CHARLOTTE, N.C. - A posse of liberal groups gathered at the Democratic National Convention on Tuesday to defend President Barack Obama's contraceptive mandate and "not allow conservative politicians and religious leaders to redefine the meaning of religious liberty," per the press release announcing the event.
About five people, not including reporters, gathered to hear what they had to say. It was rainy outside, said the organizers, explaining the low turnout while tens of thousands of people were milling around downtown Charlotte.
Sara Hutchinson of Catholics for Choice, one of the organizers, said that true religious freedom is "the right to be respected as a moral decision maker, free to follow one's own conscience and religious beliefs." The contraceptive mandate, she said, was protecting individuals' abilities to choose to use contraceptives, adding, "The real threat today is not to religious liberty of the Catholic hierarchy but to the freedom of conscience of the rest of America's Catholics."
Hutchinson argued that institutions, like religious organizations, do not have religious freedom protections in this situation.
"The Conference of Catholic Bishops would like us to subscribe to their claim that a school, hospital, even a Taco Bell has a conscience," she said. "But individuals according to our Catholic vision have consciences and deserve to exercise that, not institutions. Individuals have conscience, institutions do not, and individuals deserve to have religious freedom protected."
Someone in the room asked, "What if you're an individual business owner?" referring to business owners objecting to paying for contraceptive coverage.
"You are serving as an institution in that capacity," said Hutchinson, pointing out that a business owner should not have religious freedom protection.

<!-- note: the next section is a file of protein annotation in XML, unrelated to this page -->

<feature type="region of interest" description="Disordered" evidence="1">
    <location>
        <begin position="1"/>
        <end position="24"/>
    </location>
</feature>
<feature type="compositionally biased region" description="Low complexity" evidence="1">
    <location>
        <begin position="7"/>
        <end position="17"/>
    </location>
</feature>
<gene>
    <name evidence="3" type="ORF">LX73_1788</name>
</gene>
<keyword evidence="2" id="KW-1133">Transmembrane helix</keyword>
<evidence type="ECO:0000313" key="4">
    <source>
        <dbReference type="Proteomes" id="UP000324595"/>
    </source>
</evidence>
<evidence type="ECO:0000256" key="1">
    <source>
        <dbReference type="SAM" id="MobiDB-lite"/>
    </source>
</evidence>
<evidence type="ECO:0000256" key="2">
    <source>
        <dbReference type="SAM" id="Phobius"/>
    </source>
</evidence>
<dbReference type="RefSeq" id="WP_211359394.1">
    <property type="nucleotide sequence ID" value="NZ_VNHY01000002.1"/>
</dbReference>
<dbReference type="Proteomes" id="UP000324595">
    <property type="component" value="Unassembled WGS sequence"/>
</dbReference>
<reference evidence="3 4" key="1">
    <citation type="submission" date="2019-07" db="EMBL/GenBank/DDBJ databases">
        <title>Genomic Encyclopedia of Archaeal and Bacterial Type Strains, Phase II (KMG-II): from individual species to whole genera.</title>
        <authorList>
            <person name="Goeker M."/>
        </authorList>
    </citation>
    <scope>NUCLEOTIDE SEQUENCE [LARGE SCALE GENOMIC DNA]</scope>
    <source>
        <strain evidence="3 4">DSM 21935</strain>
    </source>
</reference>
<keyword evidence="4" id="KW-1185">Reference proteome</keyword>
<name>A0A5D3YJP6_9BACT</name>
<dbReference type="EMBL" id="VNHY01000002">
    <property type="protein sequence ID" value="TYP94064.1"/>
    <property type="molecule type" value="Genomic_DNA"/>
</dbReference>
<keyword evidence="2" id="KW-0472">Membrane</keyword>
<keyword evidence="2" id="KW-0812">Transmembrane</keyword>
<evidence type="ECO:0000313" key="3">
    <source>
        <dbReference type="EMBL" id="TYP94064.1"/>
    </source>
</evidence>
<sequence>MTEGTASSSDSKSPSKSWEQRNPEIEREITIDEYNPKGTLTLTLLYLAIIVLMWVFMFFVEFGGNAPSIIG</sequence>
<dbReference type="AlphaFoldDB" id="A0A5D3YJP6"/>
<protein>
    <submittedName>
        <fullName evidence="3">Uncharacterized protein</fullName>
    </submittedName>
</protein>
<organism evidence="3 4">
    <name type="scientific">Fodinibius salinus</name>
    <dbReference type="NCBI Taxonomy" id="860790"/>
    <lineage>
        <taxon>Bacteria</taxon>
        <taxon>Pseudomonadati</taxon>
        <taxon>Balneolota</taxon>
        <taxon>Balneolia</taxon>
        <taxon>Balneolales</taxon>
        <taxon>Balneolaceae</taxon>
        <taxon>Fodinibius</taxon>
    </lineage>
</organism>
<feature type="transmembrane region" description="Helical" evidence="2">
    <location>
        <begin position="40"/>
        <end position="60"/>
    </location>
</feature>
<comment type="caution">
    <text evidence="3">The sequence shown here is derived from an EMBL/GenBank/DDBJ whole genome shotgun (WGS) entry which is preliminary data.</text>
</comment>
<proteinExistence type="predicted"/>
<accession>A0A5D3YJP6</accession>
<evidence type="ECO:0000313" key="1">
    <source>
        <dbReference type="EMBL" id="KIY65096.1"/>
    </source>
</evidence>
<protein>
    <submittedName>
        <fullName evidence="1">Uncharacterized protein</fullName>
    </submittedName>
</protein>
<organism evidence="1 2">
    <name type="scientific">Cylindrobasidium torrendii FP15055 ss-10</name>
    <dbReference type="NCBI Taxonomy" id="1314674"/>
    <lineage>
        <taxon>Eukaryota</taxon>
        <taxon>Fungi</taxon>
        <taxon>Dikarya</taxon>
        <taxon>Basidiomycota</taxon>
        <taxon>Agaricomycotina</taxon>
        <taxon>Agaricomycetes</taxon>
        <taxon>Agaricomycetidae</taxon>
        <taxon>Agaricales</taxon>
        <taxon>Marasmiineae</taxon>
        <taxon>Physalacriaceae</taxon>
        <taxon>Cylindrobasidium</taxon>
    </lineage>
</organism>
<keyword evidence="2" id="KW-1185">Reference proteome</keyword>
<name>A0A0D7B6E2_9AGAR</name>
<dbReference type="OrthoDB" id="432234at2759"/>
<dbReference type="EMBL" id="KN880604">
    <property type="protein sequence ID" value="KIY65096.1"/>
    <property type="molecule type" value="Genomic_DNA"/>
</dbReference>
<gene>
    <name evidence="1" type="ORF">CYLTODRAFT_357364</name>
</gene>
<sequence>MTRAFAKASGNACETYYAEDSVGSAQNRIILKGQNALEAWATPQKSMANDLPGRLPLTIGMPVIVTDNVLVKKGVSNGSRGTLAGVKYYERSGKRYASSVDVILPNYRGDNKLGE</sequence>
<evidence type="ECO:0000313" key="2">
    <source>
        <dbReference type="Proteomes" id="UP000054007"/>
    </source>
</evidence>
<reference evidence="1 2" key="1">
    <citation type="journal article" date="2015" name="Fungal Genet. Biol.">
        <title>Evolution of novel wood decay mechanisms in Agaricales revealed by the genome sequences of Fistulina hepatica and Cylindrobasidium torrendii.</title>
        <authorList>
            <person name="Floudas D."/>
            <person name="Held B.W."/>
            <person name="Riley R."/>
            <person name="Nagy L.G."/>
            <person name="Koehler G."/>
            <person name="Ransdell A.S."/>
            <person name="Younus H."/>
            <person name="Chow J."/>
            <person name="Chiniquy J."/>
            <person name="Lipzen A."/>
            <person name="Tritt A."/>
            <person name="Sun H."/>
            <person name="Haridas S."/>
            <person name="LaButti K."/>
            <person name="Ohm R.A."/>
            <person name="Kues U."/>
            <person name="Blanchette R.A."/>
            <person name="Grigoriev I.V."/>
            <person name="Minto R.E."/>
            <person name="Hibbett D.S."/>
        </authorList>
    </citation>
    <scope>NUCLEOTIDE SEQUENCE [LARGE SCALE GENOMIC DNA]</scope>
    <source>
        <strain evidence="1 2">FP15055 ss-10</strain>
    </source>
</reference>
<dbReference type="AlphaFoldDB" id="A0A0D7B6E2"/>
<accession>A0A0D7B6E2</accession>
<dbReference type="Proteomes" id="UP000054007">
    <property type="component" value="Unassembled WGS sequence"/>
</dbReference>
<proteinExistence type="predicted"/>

Harry Knox, the head of the Religious Coalition for Reproductive Choice, concurred.
"The first rule they teach you in pastoral care classes is, it's about empowering the individual to make the right decision for themselves," Knox said. "After that, your role as a pastor is to be quiet."
Women, he added, should thus have the religious liberty to decide to abort, and provided an example. "A child who has been conceived and is so sick that to continue a pregnancy would be a terrible injustice to that child, because she or he is in so much pain in the womb," he said. "To bring it to term would only force more suffering on it."
Robert George, a Catholic and a professor of jurisprudence at Princeton University, described Hutchinson's posse as "silly as well as ideological."
"If the Vegetarian Society were being forced by a government mandate to serve meat at their annual 'animals are our friends, don't eat them' fundraising banquet, people on the left would suddenly discover that institutions based on shared convictions have rights of conscience," he wrote in an email. "Their problem is not in recognizing that institutions have rights of conscience; their problem is in recognizing that institutions whose teachings they don't agree with have rights of conscience."
Hutchinson's slam on Catholic bishops comes just as the head of those bishops makes his way to the Democratic convention. Cardinal Timothy Dolan, who leads the U.S. Conference of Catholic Bishops and has spearheaded the challenge to the contraceptive mandate, delivered the benediction at the Republican National Convention last week. He offered to do the same for the Democrats, but the party initially declined. On Tuesday, the news came that he would, after all, deliver the benediction.
The contraceptive mandate isn't something either party is talking about very much, but some Republican convention speakers specifically challenged it and Republican nominee Mitt Romney broadly promised to protect religious liberty in his acceptance speech. Democrats, on the opening night of their convention Tuesday, lauded the contraceptive mandate, and first lady Michelle Obama extolled women's ability to choose to have an abortion.
None of the speakers at the "religious liberty" event Tuesday overtly said, "Vote for Obama," but Knox subtly said the country had to figure out "how we will engage in conversation that will move us forward" and there were "forces in this country that want us to go backwards." (The Obama reelection campaign motto is "Forward.")
Knox served on Obama's Faith-Based and Neighborhood Partnerships Advisory Council.
"No one in the abortion rights community, the reproductive justice community, believes in imposing their views on others," Knox noted.